Harold Wayne Lovell hadn't been heard from for 33 years since the day he told his family he was headed to Aurora for a construction job. When he never returned, his family believed he was one of the eight unidentified victims of serial killer John Wayne Gacy.
Lovell's younger sister Theresa Hasselberg and brother Tim Lovell, who now live in Alabama, believed what their mother told them about their brother's disappearance. But, when word of the Cook County sheriff's office probe into the eight remaining unidentified Gacy victims reached them, Hasselberg contacted the department while her son took to the Internet. What he found shocked the family.
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He spotted a police booking photo of Harold Wayne Lovell, now 53, from South Florida.
"I always believed what my mom told us, but we always had this little glimmer of hope that it wasn't true," Hasselberg said.
Since 1977, when Harold Wayne Lovell disappeared at age 19 over what his family now realizes was a "battle" with his stepfather, he did not know his relatives believed he was a victim of the infamous killer.
"He had no clue," his younger sister said Tuesday night. "He did nothing but cried when he found out."
Hasselberg said she and her brother Tim pooled together some money after reaching Harold Wayne Lovell by phone Monday night, and got him on a Greyhound bus for Alabama two hours after hanging up.
"We could not believe for 33 years he was actually in Florida," Hasselberg said. "We all thought he had died."
She credits the Cook County sheriff's department for the family's reunion with Lovell, which reopened the Gacy case two weeks ago. The department asked anyone whose male relatives disappeared from the area in the late '70s while they were in their late teens or early 20s to submit DNA to match that taken from the victims.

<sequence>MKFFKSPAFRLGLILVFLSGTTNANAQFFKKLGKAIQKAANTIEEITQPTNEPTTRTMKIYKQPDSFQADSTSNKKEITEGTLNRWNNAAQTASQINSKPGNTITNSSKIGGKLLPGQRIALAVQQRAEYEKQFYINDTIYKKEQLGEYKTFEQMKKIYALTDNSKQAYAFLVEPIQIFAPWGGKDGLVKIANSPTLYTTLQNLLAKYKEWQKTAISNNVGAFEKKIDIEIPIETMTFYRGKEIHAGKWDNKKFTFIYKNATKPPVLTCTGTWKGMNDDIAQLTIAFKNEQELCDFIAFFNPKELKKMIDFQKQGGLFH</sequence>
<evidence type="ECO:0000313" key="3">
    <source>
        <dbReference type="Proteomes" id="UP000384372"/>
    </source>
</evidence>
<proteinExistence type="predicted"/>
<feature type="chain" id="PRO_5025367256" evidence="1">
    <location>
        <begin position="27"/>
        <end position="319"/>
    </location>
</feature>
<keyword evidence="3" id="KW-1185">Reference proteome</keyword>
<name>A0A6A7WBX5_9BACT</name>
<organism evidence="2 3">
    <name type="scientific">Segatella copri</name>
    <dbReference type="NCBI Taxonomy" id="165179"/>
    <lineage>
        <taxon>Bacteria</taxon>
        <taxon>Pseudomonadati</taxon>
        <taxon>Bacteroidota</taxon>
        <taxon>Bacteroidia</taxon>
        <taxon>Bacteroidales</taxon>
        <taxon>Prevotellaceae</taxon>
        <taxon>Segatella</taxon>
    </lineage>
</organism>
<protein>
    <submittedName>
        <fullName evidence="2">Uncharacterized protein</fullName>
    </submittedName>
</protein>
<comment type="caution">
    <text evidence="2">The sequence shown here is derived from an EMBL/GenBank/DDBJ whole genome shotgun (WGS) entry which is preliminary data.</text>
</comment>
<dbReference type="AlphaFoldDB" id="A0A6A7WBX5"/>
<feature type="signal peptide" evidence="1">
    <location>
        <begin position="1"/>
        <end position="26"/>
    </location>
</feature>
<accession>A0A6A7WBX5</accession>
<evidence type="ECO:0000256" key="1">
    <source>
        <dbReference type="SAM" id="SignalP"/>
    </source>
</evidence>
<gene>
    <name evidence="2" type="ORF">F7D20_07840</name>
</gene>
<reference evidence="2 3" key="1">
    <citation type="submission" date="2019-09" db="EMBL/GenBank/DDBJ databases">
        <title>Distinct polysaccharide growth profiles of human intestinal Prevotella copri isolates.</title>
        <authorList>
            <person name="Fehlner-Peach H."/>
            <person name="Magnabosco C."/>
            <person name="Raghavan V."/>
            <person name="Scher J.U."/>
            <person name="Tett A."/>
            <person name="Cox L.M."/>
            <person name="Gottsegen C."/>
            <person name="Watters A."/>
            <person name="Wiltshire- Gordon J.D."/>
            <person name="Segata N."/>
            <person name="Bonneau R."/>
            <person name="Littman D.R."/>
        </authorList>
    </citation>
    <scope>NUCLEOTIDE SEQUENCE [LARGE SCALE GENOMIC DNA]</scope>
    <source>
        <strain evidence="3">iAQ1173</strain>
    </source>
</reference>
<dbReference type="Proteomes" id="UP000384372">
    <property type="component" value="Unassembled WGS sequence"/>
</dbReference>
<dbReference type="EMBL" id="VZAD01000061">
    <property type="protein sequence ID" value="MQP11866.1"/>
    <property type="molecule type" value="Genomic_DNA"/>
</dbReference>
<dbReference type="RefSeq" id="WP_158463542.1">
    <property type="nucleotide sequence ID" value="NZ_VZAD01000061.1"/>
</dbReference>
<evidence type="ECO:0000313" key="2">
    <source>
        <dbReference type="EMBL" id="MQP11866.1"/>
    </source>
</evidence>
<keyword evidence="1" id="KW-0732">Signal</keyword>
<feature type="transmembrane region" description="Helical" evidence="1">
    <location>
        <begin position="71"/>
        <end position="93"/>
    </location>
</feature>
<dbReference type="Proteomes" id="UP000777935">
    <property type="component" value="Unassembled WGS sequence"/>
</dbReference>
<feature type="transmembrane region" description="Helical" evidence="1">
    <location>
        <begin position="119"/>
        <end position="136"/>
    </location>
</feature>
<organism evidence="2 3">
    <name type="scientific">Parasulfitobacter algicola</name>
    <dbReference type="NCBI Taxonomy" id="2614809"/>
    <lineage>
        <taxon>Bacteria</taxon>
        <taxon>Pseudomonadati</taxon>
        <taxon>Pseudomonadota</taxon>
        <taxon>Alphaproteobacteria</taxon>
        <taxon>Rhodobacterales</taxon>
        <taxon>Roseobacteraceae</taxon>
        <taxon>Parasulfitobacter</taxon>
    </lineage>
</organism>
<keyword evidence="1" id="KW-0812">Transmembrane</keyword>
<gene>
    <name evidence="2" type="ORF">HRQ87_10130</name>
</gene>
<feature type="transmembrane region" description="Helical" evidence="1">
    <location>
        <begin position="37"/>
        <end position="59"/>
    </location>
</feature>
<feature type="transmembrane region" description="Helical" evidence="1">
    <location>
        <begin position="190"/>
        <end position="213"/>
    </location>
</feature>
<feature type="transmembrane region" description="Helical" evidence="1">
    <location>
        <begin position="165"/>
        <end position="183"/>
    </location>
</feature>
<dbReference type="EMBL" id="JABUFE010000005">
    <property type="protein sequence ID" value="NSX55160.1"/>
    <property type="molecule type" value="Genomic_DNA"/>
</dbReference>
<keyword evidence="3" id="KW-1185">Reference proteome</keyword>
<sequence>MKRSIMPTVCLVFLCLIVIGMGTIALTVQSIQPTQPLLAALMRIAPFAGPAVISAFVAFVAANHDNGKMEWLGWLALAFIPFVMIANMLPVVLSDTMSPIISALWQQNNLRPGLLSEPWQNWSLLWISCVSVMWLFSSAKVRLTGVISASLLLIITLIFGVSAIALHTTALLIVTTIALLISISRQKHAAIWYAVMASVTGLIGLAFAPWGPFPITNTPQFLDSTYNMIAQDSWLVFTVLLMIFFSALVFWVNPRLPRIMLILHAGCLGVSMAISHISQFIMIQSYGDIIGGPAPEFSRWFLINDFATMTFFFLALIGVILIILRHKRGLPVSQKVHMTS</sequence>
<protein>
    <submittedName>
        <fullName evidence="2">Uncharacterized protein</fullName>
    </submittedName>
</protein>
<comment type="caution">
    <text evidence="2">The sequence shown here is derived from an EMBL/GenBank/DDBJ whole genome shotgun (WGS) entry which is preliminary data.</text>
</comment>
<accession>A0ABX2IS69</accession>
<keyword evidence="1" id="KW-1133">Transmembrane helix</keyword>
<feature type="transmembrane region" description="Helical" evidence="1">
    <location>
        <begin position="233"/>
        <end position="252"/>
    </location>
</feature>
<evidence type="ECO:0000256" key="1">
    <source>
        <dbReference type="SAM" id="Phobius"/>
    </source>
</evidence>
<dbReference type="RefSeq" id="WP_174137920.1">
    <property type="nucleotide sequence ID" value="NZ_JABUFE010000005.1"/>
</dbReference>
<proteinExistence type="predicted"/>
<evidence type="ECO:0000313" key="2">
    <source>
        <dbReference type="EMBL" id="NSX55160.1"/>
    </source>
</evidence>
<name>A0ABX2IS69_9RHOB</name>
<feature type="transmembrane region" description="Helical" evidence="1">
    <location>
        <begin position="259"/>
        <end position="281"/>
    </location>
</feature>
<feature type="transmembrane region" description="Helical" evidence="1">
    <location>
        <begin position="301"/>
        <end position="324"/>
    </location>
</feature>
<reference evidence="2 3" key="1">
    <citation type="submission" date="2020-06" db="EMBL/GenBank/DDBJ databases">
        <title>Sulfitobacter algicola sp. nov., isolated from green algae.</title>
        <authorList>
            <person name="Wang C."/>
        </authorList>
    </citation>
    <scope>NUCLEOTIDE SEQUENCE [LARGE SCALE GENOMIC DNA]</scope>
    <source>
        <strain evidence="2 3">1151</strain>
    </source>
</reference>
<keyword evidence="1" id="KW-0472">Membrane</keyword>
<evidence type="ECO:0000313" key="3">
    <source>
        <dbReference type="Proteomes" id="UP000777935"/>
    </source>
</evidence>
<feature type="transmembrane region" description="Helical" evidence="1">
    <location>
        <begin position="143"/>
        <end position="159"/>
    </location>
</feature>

Lovell matched that description, and his family planned to submit a genetic profile to be tested for a match.
"When my son said they had the DNA for the eight, we got on the Internet," Hasselberg said. "We wouldn't believe that someone would be gone for 33 years and not be found or proven that he's dead."
Hasselberg said detectives found a piece of jewelry in one of the etching's of a victim's body in the 1970s that her mother said belonged to Harold Wayne Lovell, furthering their belief he was the victim.
Harold Wayne Lovell spent the entire day Tuesday, after arriving in Alabama at 2 a.m., catching up with his family and filling them in on the last 33 years.
"He had 56 dollars saved in his pocket, and he said he remembers me talking when I was little about going to Florida," Hasselberg said. "That it was warm and it was pretty -- so he bought a ticket and went."